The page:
by Tracy Bryan
When a writer — whether a traditional writer or an indie writer — imagines a story, they usually can’t wait to bring it to life somehow. Most writers need to get it out of their head and put it somewhere else — on paper, in their computer, even at the bottom of a grocery list.
This is just the beginning of the creative process that the typical writer practices. Writers create art in the form of words. Some writers have great art and some writers not so much. The point is, all writers create something and they go through a process in order to create it.
This commonality that writers share gives them a reason to celebrate… together.
Unfortunately, like most human activities in life, there is competition. In the publishing world, where writers live, competition exists between other writers, between writers and agents, between writers and editors, and between writers and publishers.
There are so many elements of the publishing world that work against the common goal of most writers and their creative process. Competition is just one element that breeds negativity among writers. Publisher’s demands, editor’s needs and agent’s requests, are other elements that all get it the way of the creative process. Not to mention the cesspool of marketing schemes that writers need to solely wade through in order to find reputable ways of promoting their works. Who can a writer trust?
Finally, there is the reader. Even our readers (sometimes unintentionally) can be threatening to us. One bad review can diminish the creative and fragile process that we have tried to create.
So, how can we as writers make a difference and not succumb to the peril and rivalry of the publishing world?
Support each other.
It’s that simple. No one writer is expected to love every single work of another writer, but snubbing them is not a solution. Every writer should strive to create the highest level of excellence that they are capable of, while inspiring this in other writers, particularly new writers. This support is also an important part of the process.
Clique-ing together in a group of creators, and excluding certain creators because they are different, unique or unskilled, just isn’t acceptable behavior. In a way, this is bullying. Creators are a sensitive bunch for the most part, especially writers. Remember, they are pulling words out of their head and forming it together in hopes of creating something. This leaves them vulnerable, insecure at times and hyper sensitive to criticism.
The golden rule of ‘treating someone like you want to be treated’ seems like a good way to start in trying to solidify a positive union among writers. Wouldn’t this be great? We would have writers everywhere sticking up for one another, merely because they have empathy and respect for each other. Try mentoring a writer who is not already a part of your writing community or empower in a writer who is less experienced than you helpful techniques that they can benefit from.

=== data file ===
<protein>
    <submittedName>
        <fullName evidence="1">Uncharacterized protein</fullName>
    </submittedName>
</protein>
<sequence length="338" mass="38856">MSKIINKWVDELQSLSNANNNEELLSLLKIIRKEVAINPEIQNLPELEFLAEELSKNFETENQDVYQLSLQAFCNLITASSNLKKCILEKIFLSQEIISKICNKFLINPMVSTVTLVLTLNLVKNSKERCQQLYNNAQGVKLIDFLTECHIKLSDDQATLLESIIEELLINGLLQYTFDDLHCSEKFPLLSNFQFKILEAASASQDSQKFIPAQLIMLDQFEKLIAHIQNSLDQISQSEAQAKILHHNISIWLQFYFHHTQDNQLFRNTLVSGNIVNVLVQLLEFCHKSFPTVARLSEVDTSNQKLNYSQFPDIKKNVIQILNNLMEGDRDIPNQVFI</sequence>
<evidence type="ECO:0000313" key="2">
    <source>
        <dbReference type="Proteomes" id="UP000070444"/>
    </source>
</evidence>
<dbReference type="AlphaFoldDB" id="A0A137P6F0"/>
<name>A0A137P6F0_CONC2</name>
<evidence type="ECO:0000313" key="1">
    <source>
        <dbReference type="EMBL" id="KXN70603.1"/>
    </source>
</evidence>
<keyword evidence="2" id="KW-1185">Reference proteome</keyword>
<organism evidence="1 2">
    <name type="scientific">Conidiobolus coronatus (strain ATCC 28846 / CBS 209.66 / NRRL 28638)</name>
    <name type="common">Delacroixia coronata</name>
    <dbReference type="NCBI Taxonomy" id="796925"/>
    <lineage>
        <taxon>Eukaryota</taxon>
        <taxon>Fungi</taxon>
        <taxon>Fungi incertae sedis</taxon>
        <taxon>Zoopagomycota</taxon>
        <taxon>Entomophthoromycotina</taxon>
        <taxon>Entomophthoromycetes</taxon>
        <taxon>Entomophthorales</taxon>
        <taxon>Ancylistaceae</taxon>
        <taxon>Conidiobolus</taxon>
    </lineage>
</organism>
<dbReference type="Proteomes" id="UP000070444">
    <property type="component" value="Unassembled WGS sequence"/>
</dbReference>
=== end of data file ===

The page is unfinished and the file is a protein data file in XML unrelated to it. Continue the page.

Another form of support is to break down the walls of exclusion. This is everywhere. A writer being excluded from a contest, critique group, writing organization or review forum, and/or marketing opportunity simply because they don’t write a specific genre, or they don’t publish in a particular way, or they don’t have enough educational credentials. Wall, wall, wall. We have to stop labeling people!
The publishing world is still in a constant flux. Indie publishing is still on the rise and more writers are considering self-publishing. Traditional publishing houses are merging together and/or forcing some smaller presses out of the industry. Writers are being faced with the dilemma of having to decide which route to take and in some cases, which side to be on. Overall, they are at most times left with the responsibilities of designing their own marketing plan. All of this combined causes competition in the market and a rift among guess who… the writers.
Are there more ways that we can eliminate this rift? Possibly. If writers stick together, pull each other up, and use our creative energies together, we may just create a nurturing place to create. A place where we can all overcome the threatening elements of the publishing world. A place of happiness, where each of us reaches a level of success that we are all worthy of.
Together, let’s try to create an almost perfect, creative world.
Tracy Bryan is an award winning self-published author for kids aged 4-12. She writes whimsical non-fiction picture books about emotions, coping skills, mental health and mindfulness. Currently, Tracy has just released her debut fiction picture book called Put Away Your Phone! View the book trailer.
Tracy writes a monthly personal Blog for adults on her website and one for kids aged 6-12 called The Awesomeness Blog. Follow her on Facebook, Twitter, Goodreads & Amazon. To learn more about Tracy or contact her, please email firstname.lastname@example.org or visit her website tracybryan.com.Tags: indie publishing, self-publishing, traditional publishing